• sBach, 'sBACH' (Suicide Squeeze)

    Here's some déjà vu for fans of Hella guitarist Spencer Seim's Nintendo-spazz side project the Advantage and his solo half of Hella's 2005 double album Church Gone Wild/Chirpin' Hard (he was responsible for the latter disc). Basically, Seim attempts the same video-music-gone-rock theme via lo-fi electronics, though it's more mannered and less playful here -- imagine Sonic the Hedgehog simply jogging.But since his guitar runs so resemble the lovably cheesy synth pop of vintage games, his numbered-not-named songs retain a familiar charm, from the dreamy sweetness of "06" to the screaming speed metal of "03" to the industrial pop of "05." BUY: iTunesAmazon

  • Centro-matic/South San Gabriel, 'Dual Hawks' (Misra)

    Singer/songwriter Will Johnson masterminded this split double CD as a way to unite both of his decade-old bands. Centro-matic rounds out scraggly Southern rock with power pop, balancing neurotic pain and desperate joy on loose-limbed rockers such as "Twenty-Four" and "Quality Strange," framed by Johnson's gorgeously aching voice. South San Gabriel (basically Centro-matic plus guests) goes for calmer, prettier alt country, decorated with elegant strings. The haunted a cappella of "My Goodbyes" and the melancholy images of "Alabama Crusade" recall prime Elliott Smith. Opening for Drive-By Truckers is Johnson's reward, but you wish that DBT were as ambitious nowadays. BUY: iTunesAmazon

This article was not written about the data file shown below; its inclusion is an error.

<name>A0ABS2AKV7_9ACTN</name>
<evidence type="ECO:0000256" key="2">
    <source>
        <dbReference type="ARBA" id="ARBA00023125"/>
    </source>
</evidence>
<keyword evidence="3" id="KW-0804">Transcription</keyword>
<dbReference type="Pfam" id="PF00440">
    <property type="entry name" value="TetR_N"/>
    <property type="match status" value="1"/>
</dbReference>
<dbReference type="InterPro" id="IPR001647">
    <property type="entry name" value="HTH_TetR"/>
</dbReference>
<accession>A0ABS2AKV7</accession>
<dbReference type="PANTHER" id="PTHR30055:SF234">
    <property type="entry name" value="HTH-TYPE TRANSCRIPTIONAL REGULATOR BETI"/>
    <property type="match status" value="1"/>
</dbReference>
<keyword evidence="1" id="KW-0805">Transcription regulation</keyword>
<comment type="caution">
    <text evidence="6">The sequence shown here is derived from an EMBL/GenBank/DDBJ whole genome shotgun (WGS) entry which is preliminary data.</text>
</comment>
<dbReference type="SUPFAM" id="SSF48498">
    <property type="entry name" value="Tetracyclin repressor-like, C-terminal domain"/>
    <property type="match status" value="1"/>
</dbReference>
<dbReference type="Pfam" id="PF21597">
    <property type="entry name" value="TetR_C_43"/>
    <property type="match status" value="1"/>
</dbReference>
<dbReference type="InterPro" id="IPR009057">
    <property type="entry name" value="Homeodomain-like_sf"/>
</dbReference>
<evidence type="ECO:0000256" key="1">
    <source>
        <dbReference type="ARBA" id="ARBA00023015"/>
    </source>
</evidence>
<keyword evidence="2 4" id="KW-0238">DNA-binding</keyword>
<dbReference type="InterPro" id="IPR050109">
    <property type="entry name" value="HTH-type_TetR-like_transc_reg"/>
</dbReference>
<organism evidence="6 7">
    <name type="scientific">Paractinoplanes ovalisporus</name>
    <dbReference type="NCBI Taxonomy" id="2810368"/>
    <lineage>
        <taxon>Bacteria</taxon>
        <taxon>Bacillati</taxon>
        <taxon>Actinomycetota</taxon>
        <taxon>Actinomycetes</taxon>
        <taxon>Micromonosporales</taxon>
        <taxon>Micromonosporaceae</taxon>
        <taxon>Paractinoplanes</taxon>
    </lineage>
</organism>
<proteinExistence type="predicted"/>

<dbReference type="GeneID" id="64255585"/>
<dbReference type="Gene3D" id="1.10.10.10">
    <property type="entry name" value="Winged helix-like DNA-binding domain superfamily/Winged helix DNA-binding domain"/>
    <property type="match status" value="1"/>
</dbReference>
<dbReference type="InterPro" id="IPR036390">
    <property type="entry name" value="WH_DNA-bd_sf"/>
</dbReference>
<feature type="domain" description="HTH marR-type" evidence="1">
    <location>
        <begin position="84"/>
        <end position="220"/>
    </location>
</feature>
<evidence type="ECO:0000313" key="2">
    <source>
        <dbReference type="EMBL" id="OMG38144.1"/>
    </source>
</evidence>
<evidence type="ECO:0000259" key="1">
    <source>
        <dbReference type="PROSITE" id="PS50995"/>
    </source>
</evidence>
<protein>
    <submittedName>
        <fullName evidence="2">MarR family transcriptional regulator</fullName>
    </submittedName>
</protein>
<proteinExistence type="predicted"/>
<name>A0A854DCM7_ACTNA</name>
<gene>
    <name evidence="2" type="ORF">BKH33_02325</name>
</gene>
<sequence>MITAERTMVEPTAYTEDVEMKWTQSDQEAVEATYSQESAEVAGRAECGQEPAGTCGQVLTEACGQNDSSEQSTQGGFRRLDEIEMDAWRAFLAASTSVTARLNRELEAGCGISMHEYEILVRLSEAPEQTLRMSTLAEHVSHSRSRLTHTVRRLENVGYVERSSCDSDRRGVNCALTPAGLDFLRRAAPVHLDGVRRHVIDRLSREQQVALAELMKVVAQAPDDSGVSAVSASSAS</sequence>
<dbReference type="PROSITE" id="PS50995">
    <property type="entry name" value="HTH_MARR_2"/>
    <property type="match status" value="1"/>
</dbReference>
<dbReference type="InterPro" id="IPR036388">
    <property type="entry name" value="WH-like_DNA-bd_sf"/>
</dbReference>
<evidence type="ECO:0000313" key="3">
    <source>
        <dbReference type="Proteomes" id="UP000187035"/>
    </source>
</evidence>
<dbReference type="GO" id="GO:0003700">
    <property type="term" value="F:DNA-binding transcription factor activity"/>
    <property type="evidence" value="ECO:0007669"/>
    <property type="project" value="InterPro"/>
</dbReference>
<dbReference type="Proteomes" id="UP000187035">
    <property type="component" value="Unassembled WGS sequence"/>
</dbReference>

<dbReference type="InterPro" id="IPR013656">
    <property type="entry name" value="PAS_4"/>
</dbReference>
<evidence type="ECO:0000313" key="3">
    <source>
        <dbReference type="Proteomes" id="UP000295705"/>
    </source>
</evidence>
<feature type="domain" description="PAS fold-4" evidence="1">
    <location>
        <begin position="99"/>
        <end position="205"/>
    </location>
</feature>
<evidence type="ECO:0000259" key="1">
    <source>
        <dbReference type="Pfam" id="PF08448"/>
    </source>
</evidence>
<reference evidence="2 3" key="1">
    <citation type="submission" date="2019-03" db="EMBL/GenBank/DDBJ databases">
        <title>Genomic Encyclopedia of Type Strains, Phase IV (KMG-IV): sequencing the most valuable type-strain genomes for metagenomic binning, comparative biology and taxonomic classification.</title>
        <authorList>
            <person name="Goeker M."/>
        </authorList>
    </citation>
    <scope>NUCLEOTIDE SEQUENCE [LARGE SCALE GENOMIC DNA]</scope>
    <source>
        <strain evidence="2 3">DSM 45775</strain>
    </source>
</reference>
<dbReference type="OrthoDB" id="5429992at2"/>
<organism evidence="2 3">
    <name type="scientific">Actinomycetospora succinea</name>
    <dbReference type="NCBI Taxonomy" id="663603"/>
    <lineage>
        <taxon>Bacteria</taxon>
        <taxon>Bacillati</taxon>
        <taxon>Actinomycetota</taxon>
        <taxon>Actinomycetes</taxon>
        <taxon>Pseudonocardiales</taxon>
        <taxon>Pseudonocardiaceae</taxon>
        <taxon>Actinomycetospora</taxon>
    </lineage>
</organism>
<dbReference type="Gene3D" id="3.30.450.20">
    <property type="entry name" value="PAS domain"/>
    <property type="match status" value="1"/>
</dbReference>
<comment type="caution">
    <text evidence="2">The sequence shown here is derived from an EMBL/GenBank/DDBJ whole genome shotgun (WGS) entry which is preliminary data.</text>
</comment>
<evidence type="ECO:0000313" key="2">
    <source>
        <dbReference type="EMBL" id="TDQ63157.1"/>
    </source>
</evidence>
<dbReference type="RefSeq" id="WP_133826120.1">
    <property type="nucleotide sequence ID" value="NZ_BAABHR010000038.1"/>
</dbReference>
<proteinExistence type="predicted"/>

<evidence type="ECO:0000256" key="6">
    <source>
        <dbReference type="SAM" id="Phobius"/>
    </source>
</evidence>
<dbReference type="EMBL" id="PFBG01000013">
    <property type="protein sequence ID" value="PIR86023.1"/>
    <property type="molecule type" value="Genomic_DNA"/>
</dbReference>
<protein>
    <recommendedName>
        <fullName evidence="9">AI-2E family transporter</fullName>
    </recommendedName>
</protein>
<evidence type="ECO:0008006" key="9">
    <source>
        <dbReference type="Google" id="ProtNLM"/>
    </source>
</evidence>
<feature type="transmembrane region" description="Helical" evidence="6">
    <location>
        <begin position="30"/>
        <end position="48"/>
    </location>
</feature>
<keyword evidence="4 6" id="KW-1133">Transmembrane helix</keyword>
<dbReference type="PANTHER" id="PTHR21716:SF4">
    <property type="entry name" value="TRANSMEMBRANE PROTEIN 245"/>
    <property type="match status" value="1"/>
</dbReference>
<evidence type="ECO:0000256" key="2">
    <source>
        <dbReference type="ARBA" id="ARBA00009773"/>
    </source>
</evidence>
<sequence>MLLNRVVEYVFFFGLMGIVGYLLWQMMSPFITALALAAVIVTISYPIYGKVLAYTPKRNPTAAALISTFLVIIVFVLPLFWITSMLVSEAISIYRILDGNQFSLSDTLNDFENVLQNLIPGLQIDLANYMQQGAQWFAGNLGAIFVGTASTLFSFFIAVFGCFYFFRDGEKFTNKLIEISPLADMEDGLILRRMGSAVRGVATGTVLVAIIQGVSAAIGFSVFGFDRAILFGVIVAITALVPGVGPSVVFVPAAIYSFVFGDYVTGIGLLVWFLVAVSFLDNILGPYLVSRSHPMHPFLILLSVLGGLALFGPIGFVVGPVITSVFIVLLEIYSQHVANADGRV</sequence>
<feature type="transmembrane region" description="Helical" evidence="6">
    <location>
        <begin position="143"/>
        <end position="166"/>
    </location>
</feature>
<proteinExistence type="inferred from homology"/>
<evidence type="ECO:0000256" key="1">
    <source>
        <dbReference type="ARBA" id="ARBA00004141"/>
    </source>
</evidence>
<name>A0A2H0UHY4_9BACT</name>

• Excepter, 'Debt Dept.' (Paw Tracks)

    If Britney Spears channeled her bipolar instability into bizarre dance music, she still wouldn't sound as disoriented as this creepy Brooklyn ensemble. On their sixth album, distant, disembodied voices collide with hilariously lo-fi drum-machine crashes and rubbery synths. On the insanely gleeful "Kill People," the title is moaned and screamed like an audition for a slasher flick, the slamming flourish of "Any and Every" sounds like cruising music for necrophiliacs, and the majestic "Walk Through the Night" could be an industrial blues. As P-Funk babbled, "Psychoalphadiscobeta!" BUY: iTunesAmazon

  • Thee Silver Mt. Zion Memorial Orchestra & Tra-La-La Band, '13 Blues for Thirteen Moons' (Constellation)

    Possibly spooked by the specter of global warming, this freakfolk spin-off from Godspeed You! Black Emperor shakes the new-age romanticism of their earlier albums and makes like a doomsday cult. The Montreal group has never sounded so desperate or epic as on their fifth album's four earth-scorching, quarter-hour compositions. The broken rhythms and angry call-and-response of the title track, and the bitter, sustained drone of "Black Waters Blowed/Engine Broke Blues" are relieved only by the soothing strings and weary, defiant vocals of "BlindBlindBlind." Perhaps it's no surprise Godspeed recently went on hiatus, expressing frustration with the band's message in the shadow of the Iraq War. BUY: iTunesAmazon

  • Caribou, 'Andorra' (Merge)

    The fourth Caribou album by multi-instrumentalist Dan Snaith (who has also recorded electronic music under the moniker Manitoba) sounds like it was hatched in a '60s West Coast haze where melodies billow up like bong smoke. Snaith now claims he's taking time to compose sons, rather than winging it in the studio, and these sticky-pop confections are the result, full of lithe vocals (including a Junior Boys cameo on the indelible "She's the One"), swooning keyboards, distant drums, and assorted benign flashbacks. BUY: iTunesAmazon